The Basics of Estate Planning

One of the largest misconceptions of probate law is estate planning being reserved only for the elderly or those close to death. This is incorrect and ill-advised. An estate plan can be formulated at any time in one’s life. In fact, is it highly suggested to do so. The importance of estate planning is stressed by the fact that almost 20% of widowed spouses and family members face financial difficulties following the death of a loved one. Estate planning is also incorrectly labeled as being expensive and time-consuming, whereas in actuality, establishing such a plan will ensure that your family and friends will be well taken care of following your passing.

The difference between an estate plan and a will is that estate planning is the process of deciding what is to become of one’s assets, bank accounts, etc. The will is the final step in legally documenting who in your family gets what. As estate planning is not a single party venture and is not a process that occurs quickly, it will encompass years to grow to protect your estate throughout your lifetime until the time has come to transfer those assets to family and friends as stipulated in your will.

If you are one of those people who see no reason to plan for family after your passing, it is important to familiarize yourself with these benefits of doing so:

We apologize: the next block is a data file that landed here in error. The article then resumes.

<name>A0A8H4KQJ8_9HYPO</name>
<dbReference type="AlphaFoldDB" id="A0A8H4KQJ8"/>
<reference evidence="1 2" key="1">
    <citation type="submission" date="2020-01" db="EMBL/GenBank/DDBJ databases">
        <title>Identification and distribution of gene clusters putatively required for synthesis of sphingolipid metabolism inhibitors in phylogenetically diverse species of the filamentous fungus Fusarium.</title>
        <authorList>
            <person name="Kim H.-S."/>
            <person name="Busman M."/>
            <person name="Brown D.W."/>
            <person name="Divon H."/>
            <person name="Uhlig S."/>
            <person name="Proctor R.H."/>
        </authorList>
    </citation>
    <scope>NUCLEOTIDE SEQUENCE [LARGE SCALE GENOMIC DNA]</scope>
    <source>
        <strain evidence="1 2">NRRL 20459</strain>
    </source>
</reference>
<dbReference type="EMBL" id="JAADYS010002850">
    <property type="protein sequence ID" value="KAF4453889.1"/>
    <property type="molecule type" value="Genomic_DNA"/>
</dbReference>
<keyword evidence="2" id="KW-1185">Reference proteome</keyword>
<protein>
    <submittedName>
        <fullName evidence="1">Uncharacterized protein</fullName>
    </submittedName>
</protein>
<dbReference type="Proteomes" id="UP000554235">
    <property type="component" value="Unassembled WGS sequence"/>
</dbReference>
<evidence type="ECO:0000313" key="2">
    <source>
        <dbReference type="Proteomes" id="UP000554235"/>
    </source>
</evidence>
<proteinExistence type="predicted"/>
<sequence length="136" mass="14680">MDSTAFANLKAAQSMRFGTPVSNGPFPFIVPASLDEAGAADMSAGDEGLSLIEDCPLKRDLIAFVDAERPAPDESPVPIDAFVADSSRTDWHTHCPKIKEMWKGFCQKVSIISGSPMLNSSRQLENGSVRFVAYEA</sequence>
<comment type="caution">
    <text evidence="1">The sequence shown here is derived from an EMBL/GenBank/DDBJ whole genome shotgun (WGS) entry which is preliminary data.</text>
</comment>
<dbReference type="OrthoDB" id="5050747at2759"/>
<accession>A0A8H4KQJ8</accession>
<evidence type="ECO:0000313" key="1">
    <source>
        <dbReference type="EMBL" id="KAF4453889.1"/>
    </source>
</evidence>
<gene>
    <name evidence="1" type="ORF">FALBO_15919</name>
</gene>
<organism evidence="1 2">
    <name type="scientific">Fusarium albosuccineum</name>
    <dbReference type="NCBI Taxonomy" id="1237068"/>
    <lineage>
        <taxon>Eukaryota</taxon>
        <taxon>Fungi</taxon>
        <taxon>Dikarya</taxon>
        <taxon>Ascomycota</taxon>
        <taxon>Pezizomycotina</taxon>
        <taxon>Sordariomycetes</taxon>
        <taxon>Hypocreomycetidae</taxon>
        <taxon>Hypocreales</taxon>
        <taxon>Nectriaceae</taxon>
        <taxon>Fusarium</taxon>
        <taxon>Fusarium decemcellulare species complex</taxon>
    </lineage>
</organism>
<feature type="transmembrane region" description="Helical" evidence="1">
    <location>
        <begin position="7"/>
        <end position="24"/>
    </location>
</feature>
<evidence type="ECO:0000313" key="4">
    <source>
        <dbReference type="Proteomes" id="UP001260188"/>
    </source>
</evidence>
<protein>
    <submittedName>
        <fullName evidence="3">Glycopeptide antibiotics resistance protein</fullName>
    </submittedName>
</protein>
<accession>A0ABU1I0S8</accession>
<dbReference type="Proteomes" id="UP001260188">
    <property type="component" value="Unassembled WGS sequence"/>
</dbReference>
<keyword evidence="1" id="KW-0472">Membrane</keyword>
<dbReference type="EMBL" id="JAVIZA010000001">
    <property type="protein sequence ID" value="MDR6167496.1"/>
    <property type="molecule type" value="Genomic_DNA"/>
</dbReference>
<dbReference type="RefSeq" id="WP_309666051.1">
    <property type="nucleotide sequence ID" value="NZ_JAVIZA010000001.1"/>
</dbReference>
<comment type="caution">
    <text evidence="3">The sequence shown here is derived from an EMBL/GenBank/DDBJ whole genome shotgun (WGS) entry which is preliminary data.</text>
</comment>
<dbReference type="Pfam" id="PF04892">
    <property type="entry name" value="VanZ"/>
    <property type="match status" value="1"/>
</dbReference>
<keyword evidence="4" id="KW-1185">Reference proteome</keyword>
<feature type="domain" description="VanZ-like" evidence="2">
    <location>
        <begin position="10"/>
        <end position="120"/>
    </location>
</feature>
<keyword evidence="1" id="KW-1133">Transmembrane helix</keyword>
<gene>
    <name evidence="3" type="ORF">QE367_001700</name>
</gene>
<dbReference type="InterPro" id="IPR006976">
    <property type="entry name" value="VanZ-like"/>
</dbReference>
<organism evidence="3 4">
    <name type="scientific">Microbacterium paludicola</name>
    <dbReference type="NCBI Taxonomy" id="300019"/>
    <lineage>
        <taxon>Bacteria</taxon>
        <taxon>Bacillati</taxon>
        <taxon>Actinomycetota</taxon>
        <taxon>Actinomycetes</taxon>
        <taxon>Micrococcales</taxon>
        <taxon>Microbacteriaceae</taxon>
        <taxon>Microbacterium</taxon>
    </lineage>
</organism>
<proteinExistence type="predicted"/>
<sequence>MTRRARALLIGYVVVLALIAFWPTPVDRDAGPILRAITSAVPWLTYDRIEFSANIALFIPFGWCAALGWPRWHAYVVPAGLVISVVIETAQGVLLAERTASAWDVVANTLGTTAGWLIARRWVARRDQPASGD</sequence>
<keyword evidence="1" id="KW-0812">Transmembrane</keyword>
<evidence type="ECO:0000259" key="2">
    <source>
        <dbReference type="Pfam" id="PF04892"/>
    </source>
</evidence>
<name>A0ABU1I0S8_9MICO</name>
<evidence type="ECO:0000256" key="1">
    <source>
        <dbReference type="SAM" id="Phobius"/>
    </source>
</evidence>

• Estate plans protect loved ones and your assets from heavy tax burdens
• Estate plans help your family avoid costly litigation and hefty court fees
• Estate plans allow significant time to decide what is to become of your assets prior to documenting such wishes in a will
• Estate plans help your family avoid distributing assets themselves

If you’ve decided that you wish to go ahead and formulate a plan, do so with the assistance of a wills and probate attorney.

Contact Us

If you are in need of assistance in formulating an estate plan or will, contact a wills and probate attorney from McAllen’s Barrera, Sanchez & Associates at 956.287.7555.

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